April 15, 2021

The Rock from the Sky

Written and illustrated by Jon Klassen
Candlewick Press
96 pp.
Ages 4-8
April 2021
With his characteristic grim humour and understated but commanding illustrations, Jon Klassen returns with a new extended picture book (96 pages) to take on a story of fate, pride and connection. It is both of our world and not.
From The Rock from the Sky by Jon Klassen
In a series of five separate stories, each numbered and titled, Jon Klassen chronicles the interactions between a turtle, an armadillo, a snake and a rock. In the first, The Rock, the hat-wearing turtle–Jon Klassen does like his hats– has positioned himself at his favourite spot beside a rose-coloured flower. Though the reader can see, in the next double-spread, a massive rock suspended in the air, Turtle is oblivious. When Armadillo, in his own bowler, comes along and gets a bad feeling, he checks out a spot farther away beside a leafy stem where the beret-wearing Snake joins him. As Turtle shouts at them that his spot is better, approaching them to be heard, the massive rock drops onto Turtle's favourite spot.

From The Rock from the Sky by Jon Klassen
In The Fall, Turtle has climbed up upon the rock and fallen off onto his back. As can happen to any turtle, he is stuck, but he refuses to acknowledge to a concerned Armadillo that he had been climbing or that he had fallen. Moreover, he refuses the very help he requires.

I never need help.

What are you doing?
I came to take a nap.
It is nice under here.
You can take a nap
too, if you want.
There is just enough 
room for two.

No. I am not tired.

As such, the two acquaintances remain in place, with Turtle wide awake and stuck on his back, and still stubbornly refusing help, while Armadillo naps.
The third story, The Future, has contemplative Armadillo thinking about the future and what might grow and become of the area around the rock. But his imagination reveals a one-eyed, multi-legged creature as tall as the rock, sending out laser waves and blasting a flower into a charred mess before Turtle decries that...
I don't want to imagine into the 
future with you anymore.
Ever pensive, Armadillo ponders the beauty of the setting sun when Turtle approaches him and Snake in The Sunset. Shouting from far away, Turtle demands to know what they're doing. Of course, he cannot hear their responses so he just comes closer and closer until he misses the sunset completely, never stopping to notice it.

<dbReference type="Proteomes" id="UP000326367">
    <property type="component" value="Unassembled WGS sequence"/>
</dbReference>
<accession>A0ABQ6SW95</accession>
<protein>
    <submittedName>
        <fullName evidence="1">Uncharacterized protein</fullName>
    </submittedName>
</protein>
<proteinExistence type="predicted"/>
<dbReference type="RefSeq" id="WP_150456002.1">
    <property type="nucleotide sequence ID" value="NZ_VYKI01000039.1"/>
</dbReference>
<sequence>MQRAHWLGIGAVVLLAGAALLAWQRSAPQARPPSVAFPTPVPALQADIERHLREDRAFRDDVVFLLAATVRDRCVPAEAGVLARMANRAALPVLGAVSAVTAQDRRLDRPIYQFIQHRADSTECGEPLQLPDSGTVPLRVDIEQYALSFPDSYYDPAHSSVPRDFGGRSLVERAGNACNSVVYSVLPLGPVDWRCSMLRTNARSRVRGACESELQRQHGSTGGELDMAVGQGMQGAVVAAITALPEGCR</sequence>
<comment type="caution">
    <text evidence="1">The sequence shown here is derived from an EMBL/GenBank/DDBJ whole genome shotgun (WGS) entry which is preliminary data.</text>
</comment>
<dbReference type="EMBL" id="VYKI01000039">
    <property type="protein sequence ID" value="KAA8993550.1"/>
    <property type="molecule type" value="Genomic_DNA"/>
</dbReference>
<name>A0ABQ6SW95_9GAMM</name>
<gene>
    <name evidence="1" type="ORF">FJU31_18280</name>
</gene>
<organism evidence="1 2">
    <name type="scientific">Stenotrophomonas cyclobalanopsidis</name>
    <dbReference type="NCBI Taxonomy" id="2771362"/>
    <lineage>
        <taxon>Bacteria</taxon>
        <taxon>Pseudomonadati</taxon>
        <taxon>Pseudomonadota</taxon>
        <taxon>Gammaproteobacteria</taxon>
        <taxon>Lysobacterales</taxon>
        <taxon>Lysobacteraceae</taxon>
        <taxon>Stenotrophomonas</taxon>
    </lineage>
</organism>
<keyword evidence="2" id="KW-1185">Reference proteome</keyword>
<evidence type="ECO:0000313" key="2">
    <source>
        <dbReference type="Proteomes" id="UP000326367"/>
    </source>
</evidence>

From The Rock from the Sky by Jon Klassen
Feeling disregarded by the sleeping Armadillo and Snake in No More Room, the final chapter in The Rock from the Sky, Turtle leaves, affronted by their apparent rejection. Turtle suggests that perhaps he will go away and never come back, shouting at them to ensure they hear him. Thinking they still cannot hear him, he approaches while repeating his message. However, Armadillo and Snake are quite awake now, seeing the strange creature behind the oblivious Turtle. Once again, Turtle has no idea what a close call he's going to have.
From The Rock from the Sky by Jon Klassen
Though there is much simplicity in the dialogue between Turtle and Armadillo–Snake does not speak–Jon Klassen uses subtle distinctions to embed more meaning in the story of the three acquaintances, perhaps even friends, who are as different in attitude and intention as a turtle, an armadillo and a snake might be. Through font colour and capitalization, Jon Klassen differentiates between his characters and the nature of their voices. He portrays Turtle as a proud and even tedious character who sees little beyond himself, never wanting to look anything but capable. Armadillo, on the other hand, is imaginative and attentive, both insightful and considerate while never arrogant. And Snake? He just is, taking things at face-value. Armadillo is the quiet leader, Snake the congenial follower, and Turtle the naive but self-important simpleton. Their fates and their connection with each other are what give The Rock from the Sky their stories.

Of course, Jon Klassen's distinction is in his artwork, having won the Governor General's Award for Children's Illustration, as well as the prestigious Caldecott and Kate Greenaway Medals. The Rock from the Sky is no less distinguished than his earlier award-winning books, especially those whose stories he penned like This is Not My Hat. The art, created digitally with watercolours, is authoritative. It is both organic, in line and shape and most definitely colour, but also otherworldly, importing the surreal or perhaps alien, to help us see better how things truly are.

I know many people think picture books are only for children but The Rock from the Sky is so sophisticated in its art and wry storytelling that I encourage it be read by all. It has a wicked tongue-in-cheek story about seeing what is in front of you, or above you, and ahead of you, and about listening to make sure you don't miss the obvious. I hope I was able to see and hear adequately to experience the true nature of Jon Klassen's extraordinary tale.

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I'm so excited to announce that tomorrow I'll be posting an interview I had with author and illustrator Jon Klassen about The Rock from the Sky. It was a thrill to get his perspective on his inspirations for The Rock from the Sky and to learn more about the process by which he created his new book. Do check back tomorrow for this special posting.

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